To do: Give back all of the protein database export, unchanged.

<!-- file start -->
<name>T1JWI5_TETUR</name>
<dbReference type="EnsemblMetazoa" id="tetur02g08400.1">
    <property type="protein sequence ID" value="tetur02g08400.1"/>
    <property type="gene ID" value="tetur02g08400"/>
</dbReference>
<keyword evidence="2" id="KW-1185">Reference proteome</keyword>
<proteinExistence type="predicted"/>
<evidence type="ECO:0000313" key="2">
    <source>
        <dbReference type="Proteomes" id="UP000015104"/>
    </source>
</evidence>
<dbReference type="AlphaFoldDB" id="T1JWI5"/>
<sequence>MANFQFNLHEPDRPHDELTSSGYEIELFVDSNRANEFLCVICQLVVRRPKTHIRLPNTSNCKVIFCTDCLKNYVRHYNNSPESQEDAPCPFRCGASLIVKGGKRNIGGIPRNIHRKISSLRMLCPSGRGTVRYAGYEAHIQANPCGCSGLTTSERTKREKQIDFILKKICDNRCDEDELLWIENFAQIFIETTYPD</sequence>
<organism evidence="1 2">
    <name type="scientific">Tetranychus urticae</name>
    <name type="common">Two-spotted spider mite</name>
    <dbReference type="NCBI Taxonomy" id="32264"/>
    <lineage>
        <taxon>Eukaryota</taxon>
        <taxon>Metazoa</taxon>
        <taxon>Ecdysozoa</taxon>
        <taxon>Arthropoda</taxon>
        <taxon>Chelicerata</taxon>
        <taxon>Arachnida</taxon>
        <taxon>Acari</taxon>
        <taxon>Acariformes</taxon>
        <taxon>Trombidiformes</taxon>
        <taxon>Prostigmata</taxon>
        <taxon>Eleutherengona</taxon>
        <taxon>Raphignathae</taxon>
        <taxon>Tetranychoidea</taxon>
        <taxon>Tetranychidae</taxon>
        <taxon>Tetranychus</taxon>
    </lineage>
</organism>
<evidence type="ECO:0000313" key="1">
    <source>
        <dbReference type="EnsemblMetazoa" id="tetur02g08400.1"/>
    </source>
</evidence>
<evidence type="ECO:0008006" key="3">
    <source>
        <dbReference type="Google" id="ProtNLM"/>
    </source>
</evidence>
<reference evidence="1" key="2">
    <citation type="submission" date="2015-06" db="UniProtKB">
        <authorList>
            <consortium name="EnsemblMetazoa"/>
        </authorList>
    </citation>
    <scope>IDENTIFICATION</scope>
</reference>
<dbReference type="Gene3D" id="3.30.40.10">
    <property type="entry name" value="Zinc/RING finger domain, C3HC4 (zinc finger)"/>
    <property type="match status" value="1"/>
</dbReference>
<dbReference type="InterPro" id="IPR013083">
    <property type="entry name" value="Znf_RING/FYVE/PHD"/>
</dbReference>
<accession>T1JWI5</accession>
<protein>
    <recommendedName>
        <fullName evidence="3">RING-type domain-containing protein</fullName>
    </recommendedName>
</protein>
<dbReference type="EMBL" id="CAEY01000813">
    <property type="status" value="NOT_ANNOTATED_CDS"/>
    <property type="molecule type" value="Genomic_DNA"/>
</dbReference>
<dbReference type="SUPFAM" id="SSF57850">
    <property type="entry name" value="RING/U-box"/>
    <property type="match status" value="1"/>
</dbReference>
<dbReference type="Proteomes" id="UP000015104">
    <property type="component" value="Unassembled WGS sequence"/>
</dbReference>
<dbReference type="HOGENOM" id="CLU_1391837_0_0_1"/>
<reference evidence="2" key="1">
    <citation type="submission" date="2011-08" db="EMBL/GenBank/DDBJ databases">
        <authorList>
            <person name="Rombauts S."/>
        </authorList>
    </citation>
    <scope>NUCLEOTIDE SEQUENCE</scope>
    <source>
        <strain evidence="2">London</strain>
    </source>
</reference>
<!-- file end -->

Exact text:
<name>T1JWI5_TETUR</name>
<dbReference type="EnsemblMetazoa" id="tetur02g08400.1">
    <property type="protein sequence ID" value="tetur02g08400.1"/>
    <property type="gene ID" value="tetur02g08400"/>
</dbReference>
<keyword evidence="2" id="KW-1185">Reference proteome</keyword>
<proteinExistence type="predicted"/>
<evidence type="ECO:0000313" key="2">
    <source>
        <dbReference type="Proteomes" id="UP000015104"/>
    </source>
</evidence>
<dbReference type="AlphaFoldDB" id="T1JWI5"/>
<sequence>MANFQFNLHEPDRPHDELTSSGYEIELFVDSNRANEFLCVICQLVVRRPKTHIRLPNTSNCKVIFCTDCLKNYVRHYNNSPESQEDAPCPFRCGASLIVKGGKRNIGGIPRNIHRKISSLRMLCPSGRGTVRYAGYEAHIQANPCGCSGLTTSERTKREKQIDFILKKICDNRCDEDELLWIENFAQIFIETTYPD</sequence>
<organism evidence="1 2">
    <name type="scientific">Tetranychus urticae</name>
    <name type="common">Two-spotted spider mite</name>
    <dbReference type="NCBI Taxonomy" id="32264"/>
    <lineage>
        <taxon>Eukaryota</taxon>
        <taxon>Metazoa</taxon>
        <taxon>Ecdysozoa</taxon>
        <taxon>Arthropoda</taxon>
        <taxon>Chelicerata</taxon>
        <taxon>Arachnida</taxon>
        <taxon>Acari</taxon>
        <taxon>Acariformes</taxon>
        <taxon>Trombidiformes</taxon>
        <taxon>Prostigmata</taxon>
        <taxon>Eleutherengona</taxon>
        <taxon>Raphignathae</taxon>
        <taxon>Tetranychoidea</taxon>
        <taxon>Tetranychidae</taxon>
        <taxon>Tetranychus</taxon>
    </lineage>
</organism>
<evidence type="ECO:0000313" key="1">
    <source>
        <dbReference type="EnsemblMetazoa" id="tetur02g08400.1"/>
    </source>
</evidence>
<evidence type="ECO:0008006" key="3">
    <source>
        <dbReference type="Google" id="ProtNLM"/>
    </source>
</evidence>
<reference evidence="1" key="2">
    <citation type="submission" date="2015-06" db="UniProtKB">
        <authorList>
            <consortium name="EnsemblMetazoa"/>
        </authorList>
    </citation>
    <scope>IDENTIFICATION</scope>
</reference>
<dbReference type="Gene3D" id="3.30.40.10">
    <property type="entry name" value="Zinc/RING finger domain, C3HC4 (zinc finger)"/>
    <property type="match status" value="1"/>
</dbReference>
<dbReference type="InterPro" id="IPR013083">
    <property type="entry name" value="Znf_RING/FYVE/PHD"/>
</dbReference>
<accession>T1JWI5</accession>
<protein>
    <recommendedName>
        <fullName evidence="3">RING-type domain-containing protein</fullName>
    </recommendedName>
</protein>
<dbReference type="EMBL" id="CAEY01000813">
    <property type="status" value="NOT_ANNOTATED_CDS"/>
    <property type="molecule type" value="Genomic_DNA"/>
</dbReference>
<dbReference type="SUPFAM" id="SSF57850">
    <property type="entry name" value="RING/U-box"/>
    <property type="match status" value="1"/>
</dbReference>
<dbReference type="Proteomes" id="UP000015104">
    <property type="component" value="Unassembled WGS sequence"/>
</dbReference>
<dbReference type="HOGENOM" id="CLU_1391837_0_0_1"/>
<reference evidence="2" key="1">
    <citation type="submission" date="2011-08" db="EMBL/GenBank/DDBJ databases">
        <authorList>
            <person name="Rombauts S."/>
        </authorList>
    </citation>
    <scope>NUCLEOTIDE SEQUENCE</scope>
    <source>
        <strain evidence="2">London</strain>
    </source>
</reference>